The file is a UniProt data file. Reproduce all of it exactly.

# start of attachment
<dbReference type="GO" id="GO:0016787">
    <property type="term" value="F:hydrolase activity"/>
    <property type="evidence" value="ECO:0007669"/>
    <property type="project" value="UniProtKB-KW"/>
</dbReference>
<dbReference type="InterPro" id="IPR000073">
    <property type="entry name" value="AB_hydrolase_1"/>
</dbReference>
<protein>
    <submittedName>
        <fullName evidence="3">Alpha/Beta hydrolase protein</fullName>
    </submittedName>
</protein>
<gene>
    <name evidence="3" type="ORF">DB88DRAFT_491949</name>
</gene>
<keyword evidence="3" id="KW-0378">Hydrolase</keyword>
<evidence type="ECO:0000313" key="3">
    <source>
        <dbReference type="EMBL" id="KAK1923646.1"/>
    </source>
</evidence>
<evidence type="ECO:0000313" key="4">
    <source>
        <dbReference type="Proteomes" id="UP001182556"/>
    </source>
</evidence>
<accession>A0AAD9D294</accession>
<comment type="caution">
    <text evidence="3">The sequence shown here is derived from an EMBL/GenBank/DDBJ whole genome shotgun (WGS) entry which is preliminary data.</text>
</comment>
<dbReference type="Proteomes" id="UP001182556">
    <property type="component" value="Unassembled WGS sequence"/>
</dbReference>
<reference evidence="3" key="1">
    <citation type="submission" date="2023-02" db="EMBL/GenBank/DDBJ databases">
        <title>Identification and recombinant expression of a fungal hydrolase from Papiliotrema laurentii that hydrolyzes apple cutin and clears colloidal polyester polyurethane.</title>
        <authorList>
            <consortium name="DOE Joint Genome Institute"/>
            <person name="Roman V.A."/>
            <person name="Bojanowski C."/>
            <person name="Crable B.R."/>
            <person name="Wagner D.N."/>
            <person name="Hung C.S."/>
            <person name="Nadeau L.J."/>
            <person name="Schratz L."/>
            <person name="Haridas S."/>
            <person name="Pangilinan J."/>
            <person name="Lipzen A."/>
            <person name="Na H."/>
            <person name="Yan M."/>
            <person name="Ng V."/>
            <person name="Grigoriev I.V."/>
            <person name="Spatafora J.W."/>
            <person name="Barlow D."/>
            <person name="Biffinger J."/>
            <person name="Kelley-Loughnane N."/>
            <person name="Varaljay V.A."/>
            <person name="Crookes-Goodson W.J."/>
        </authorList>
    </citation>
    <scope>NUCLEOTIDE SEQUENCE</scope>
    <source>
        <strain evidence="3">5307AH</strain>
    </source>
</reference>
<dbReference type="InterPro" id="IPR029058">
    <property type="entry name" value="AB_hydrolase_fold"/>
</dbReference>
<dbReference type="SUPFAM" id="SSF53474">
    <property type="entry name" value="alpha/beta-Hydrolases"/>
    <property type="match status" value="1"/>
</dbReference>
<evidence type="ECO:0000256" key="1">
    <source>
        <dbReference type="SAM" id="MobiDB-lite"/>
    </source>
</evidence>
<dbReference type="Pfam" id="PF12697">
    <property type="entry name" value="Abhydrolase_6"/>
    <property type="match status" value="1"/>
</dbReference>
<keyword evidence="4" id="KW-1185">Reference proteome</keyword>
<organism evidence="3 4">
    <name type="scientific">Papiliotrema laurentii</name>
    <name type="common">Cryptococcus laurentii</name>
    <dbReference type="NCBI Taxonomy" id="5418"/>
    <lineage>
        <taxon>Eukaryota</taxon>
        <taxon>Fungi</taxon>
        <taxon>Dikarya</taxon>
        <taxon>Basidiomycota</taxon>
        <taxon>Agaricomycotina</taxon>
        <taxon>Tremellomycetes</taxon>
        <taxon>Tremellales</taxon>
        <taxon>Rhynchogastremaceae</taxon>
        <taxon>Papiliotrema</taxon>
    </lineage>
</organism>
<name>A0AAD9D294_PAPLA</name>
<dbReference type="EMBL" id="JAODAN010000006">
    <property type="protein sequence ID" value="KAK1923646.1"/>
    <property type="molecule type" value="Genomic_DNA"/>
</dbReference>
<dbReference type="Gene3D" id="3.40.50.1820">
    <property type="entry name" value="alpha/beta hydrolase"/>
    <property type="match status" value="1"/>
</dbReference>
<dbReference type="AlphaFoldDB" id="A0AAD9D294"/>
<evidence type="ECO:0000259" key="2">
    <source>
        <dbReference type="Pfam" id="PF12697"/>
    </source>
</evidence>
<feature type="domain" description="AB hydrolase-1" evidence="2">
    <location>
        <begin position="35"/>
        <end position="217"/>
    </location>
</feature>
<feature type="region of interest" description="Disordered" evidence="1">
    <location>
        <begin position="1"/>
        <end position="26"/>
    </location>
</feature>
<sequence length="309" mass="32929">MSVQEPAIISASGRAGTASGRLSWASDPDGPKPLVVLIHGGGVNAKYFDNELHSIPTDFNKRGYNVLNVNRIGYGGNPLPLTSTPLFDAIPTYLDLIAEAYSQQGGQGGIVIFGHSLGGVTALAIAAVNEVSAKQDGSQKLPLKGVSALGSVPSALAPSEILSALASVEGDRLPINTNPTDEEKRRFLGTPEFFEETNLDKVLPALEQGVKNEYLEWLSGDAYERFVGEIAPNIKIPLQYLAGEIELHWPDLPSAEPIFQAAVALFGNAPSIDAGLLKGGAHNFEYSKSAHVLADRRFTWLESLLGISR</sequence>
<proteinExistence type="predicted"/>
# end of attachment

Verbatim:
<dbReference type="GO" id="GO:0016787">
    <property type="term" value="F:hydrolase activity"/>
    <property type="evidence" value="ECO:0007669"/>
    <property type="project" value="UniProtKB-KW"/>
</dbReference>
<dbReference type="InterPro" id="IPR000073">
    <property type="entry name" value="AB_hydrolase_1"/>
</dbReference>
<protein>
    <submittedName>
        <fullName evidence="3">Alpha/Beta hydrolase protein</fullName>
    </submittedName>
</protein>
<gene>
    <name evidence="3" type="ORF">DB88DRAFT_491949</name>
</gene>
<keyword evidence="3" id="KW-0378">Hydrolase</keyword>
<evidence type="ECO:0000313" key="3">
    <source>
        <dbReference type="EMBL" id="KAK1923646.1"/>
    </source>
</evidence>
<evidence type="ECO:0000313" key="4">
    <source>
        <dbReference type="Proteomes" id="UP001182556"/>
    </source>
</evidence>
<accession>A0AAD9D294</accession>
<comment type="caution">
    <text evidence="3">The sequence shown here is derived from an EMBL/GenBank/DDBJ whole genome shotgun (WGS) entry which is preliminary data.</text>
</comment>
<dbReference type="Proteomes" id="UP001182556">
    <property type="component" value="Unassembled WGS sequence"/>
</dbReference>
<reference evidence="3" key="1">
    <citation type="submission" date="2023-02" db="EMBL/GenBank/DDBJ databases">
        <title>Identification and recombinant expression of a fungal hydrolase from Papiliotrema laurentii that hydrolyzes apple cutin and clears colloidal polyester polyurethane.</title>
        <authorList>
            <consortium name="DOE Joint Genome Institute"/>
            <person name="Roman V.A."/>
            <person name="Bojanowski C."/>
            <person name="Crable B.R."/>
            <person name="Wagner D.N."/>
            <person name="Hung C.S."/>
            <person name="Nadeau L.J."/>
            <person name="Schratz L."/>
            <person name="Haridas S."/>
            <person name="Pangilinan J."/>
            <person name="Lipzen A."/>
            <person name="Na H."/>
            <person name="Yan M."/>
            <person name="Ng V."/>
            <person name="Grigoriev I.V."/>
            <person name="Spatafora J.W."/>
            <person name="Barlow D."/>
            <person name="Biffinger J."/>
            <person name="Kelley-Loughnane N."/>
            <person name="Varaljay V.A."/>
            <person name="Crookes-Goodson W.J."/>
        </authorList>
    </citation>
    <scope>NUCLEOTIDE SEQUENCE</scope>
    <source>
        <strain evidence="3">5307AH</strain>
    </source>
</reference>
<dbReference type="InterPro" id="IPR029058">
    <property type="entry name" value="AB_hydrolase_fold"/>
</dbReference>
<dbReference type="SUPFAM" id="SSF53474">
    <property type="entry name" value="alpha/beta-Hydrolases"/>
    <property type="match status" value="1"/>
</dbReference>
<evidence type="ECO:0000256" key="1">
    <source>
        <dbReference type="SAM" id="MobiDB-lite"/>
    </source>
</evidence>
<dbReference type="Pfam" id="PF12697">
    <property type="entry name" value="Abhydrolase_6"/>
    <property type="match status" value="1"/>
</dbReference>
<keyword evidence="4" id="KW-1185">Reference proteome</keyword>
<organism evidence="3 4">
    <name type="scientific">Papiliotrema laurentii</name>
    <name type="common">Cryptococcus laurentii</name>
    <dbReference type="NCBI Taxonomy" id="5418"/>
    <lineage>
        <taxon>Eukaryota</taxon>
        <taxon>Fungi</taxon>
        <taxon>Dikarya</taxon>
        <taxon>Basidiomycota</taxon>
        <taxon>Agaricomycotina</taxon>
        <taxon>Tremellomycetes</taxon>
        <taxon>Tremellales</taxon>
        <taxon>Rhynchogastremaceae</taxon>
        <taxon>Papiliotrema</taxon>
    </lineage>
</organism>
<name>A0AAD9D294_PAPLA</name>
<dbReference type="EMBL" id="JAODAN010000006">
    <property type="protein sequence ID" value="KAK1923646.1"/>
    <property type="molecule type" value="Genomic_DNA"/>
</dbReference>
<dbReference type="Gene3D" id="3.40.50.1820">
    <property type="entry name" value="alpha/beta hydrolase"/>
    <property type="match status" value="1"/>
</dbReference>
<dbReference type="AlphaFoldDB" id="A0AAD9D294"/>
<evidence type="ECO:0000259" key="2">
    <source>
        <dbReference type="Pfam" id="PF12697"/>
    </source>
</evidence>
<feature type="domain" description="AB hydrolase-1" evidence="2">
    <location>
        <begin position="35"/>
        <end position="217"/>
    </location>
</feature>
<feature type="region of interest" description="Disordered" evidence="1">
    <location>
        <begin position="1"/>
        <end position="26"/>
    </location>
</feature>
<sequence length="309" mass="32929">MSVQEPAIISASGRAGTASGRLSWASDPDGPKPLVVLIHGGGVNAKYFDNELHSIPTDFNKRGYNVLNVNRIGYGGNPLPLTSTPLFDAIPTYLDLIAEAYSQQGGQGGIVIFGHSLGGVTALAIAAVNEVSAKQDGSQKLPLKGVSALGSVPSALAPSEILSALASVEGDRLPINTNPTDEEKRRFLGTPEFFEETNLDKVLPALEQGVKNEYLEWLSGDAYERFVGEIAPNIKIPLQYLAGEIELHWPDLPSAEPIFQAAVALFGNAPSIDAGLLKGGAHNFEYSKSAHVLADRRFTWLESLLGISR</sequence>
<proteinExistence type="predicted"/>